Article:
Are marketing best practices an oxymoron?

Are marketing best practices an oxymoron?

Can best practices improve your marketing?

Here’s what a best practice is, according to Wikipedia:

With proper processes, checks, and testing, a desired outcome can be delivered with fewer problems and unforeseen complications. Best practices can also be defined as the most efficient (least amount of effort) and effective (best results) way of accomplishing a task, based on repeatable procedures that have proven themselves over time for large numbers of people.

Sounds great, doesn’t it?

Problem is, if you ask 100 marketers how they’d do a brand audit, develop a positioning statement, create an ad or craft a news release, and you’ll get a slightly different answer from every time.

Standards are a necessity if you want to introduce best practices into anything you do. In marketing there’s little standardization in the approach taken with even the most fundamental of marketing tasks.

Why?

For starters, it’s next to impossible to develop best practices within an in-house marketing department. It’s not for lack of talent, but repetition.

Think about it.

If your marketing team one does certain things a few times a year (ads, news releases, etc.) and other things once every few years (branding, naming, websites, etc.) how can they ever become as proficient as folks that do this kind of work every day?

Then agencies must have best practices in place, right?

Well, yes and no. Most agencies are creatively driven (thank goodness), not process-driven. And when someone does nail it on a process, they don’t want to share it with the world—it’s a competitive advantage.

There’s even more to this conundrum than meets the eye.

Who do you use to help you with your marketing? Most agencies, process-driven or not, are biased by their model: Ad agencies recommend advertising, PR firms recommend PR, and so on.

At Outsource Marketing, we’ve worked to rectify these challenges by offering a strategic, seamless and sustainable way to get marketing done, and we try to build standards and best practices into everything we do.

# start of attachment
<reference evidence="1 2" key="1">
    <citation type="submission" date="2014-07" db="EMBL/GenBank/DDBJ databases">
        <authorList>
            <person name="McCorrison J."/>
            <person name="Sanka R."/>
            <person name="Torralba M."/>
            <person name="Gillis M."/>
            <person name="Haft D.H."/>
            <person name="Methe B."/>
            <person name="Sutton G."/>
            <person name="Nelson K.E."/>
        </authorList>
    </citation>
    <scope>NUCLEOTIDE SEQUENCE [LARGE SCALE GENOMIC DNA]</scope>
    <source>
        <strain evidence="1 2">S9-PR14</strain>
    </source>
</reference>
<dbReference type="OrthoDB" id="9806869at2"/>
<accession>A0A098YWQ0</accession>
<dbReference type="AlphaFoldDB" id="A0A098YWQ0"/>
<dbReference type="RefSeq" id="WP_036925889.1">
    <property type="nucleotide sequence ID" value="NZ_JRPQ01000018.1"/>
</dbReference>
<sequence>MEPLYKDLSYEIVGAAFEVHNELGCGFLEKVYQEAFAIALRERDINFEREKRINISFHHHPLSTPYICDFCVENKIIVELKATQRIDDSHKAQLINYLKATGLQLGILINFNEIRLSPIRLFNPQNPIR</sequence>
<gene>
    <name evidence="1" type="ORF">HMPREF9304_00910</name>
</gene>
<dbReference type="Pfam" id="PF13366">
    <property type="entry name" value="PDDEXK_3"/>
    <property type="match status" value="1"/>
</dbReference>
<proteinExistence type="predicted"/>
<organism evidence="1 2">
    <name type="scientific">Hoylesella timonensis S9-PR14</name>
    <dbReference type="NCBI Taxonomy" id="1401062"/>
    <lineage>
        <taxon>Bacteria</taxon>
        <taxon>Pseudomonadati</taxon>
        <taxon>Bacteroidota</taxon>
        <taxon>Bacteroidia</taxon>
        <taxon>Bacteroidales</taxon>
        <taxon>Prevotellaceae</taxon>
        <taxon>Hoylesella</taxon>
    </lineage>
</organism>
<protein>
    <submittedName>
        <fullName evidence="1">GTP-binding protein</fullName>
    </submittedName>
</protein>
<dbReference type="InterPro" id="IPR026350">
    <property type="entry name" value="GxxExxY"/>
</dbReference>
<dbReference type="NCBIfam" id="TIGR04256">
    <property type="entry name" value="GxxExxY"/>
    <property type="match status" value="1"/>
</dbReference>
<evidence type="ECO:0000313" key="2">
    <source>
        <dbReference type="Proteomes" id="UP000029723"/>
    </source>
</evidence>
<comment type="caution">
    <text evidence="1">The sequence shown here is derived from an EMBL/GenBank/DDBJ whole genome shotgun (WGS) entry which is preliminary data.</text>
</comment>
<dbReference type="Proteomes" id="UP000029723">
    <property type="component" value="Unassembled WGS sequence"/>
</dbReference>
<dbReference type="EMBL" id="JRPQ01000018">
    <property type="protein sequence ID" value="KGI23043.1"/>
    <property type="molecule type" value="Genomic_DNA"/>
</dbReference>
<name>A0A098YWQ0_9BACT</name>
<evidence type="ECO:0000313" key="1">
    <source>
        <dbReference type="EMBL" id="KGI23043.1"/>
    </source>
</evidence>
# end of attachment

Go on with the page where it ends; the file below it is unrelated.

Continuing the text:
We’re definitely not for everybody, and there are other firms striving to do the same thing.

Here are three things you can do now to start building best practices into your marketing:

  • Start with benchmarking. You have to know what you are trying to beat. Is it the number of leads, printing and promotional costs, number of unique user sessions, subscribers to your RSS feed… brand awareness? Really, everything is on the table.
  • Embrace project management. That means you should have people that understand project scope, timelines, deliverables and budgets involved in every marketing project.
  • After each project, discuss what you learned. Are all the players on the team contributing? Was the creative as good as it could be? Where were the logjams?
  • Apply that learning to the next project, then repeat.

So, given the challenges above, what are other things marketers can do to develop best practices into their organization?

Comment below to share.

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Join the discussion 2 Comments

  • How bizarre — I just started working on an article about “best practices” that I planned to share with my marketing students! Well, I’ll just have to cite this one…

    My basic premise is that marketers need to be very careful about emulating “best practices,” since one of the core functions of marketing is differentiation. Following in your competitor’s footsteps negates that function unless care is made to differentiate on other lines…

    That said, if you write about “best practices,” and I follow suit, does that not make it a “best practice”?

    Freddy

    P.S. Love the turtle picture!

  • You make some great points regarding using project management tools, benchmarking etc. We are firm believers in best practice too, and I agree with your points about competitive advantages – you don’t always want to give too much away.

    Having said that, it’s relatively easy to define a checklist of things that must be done, and stick to it.

    Wendy

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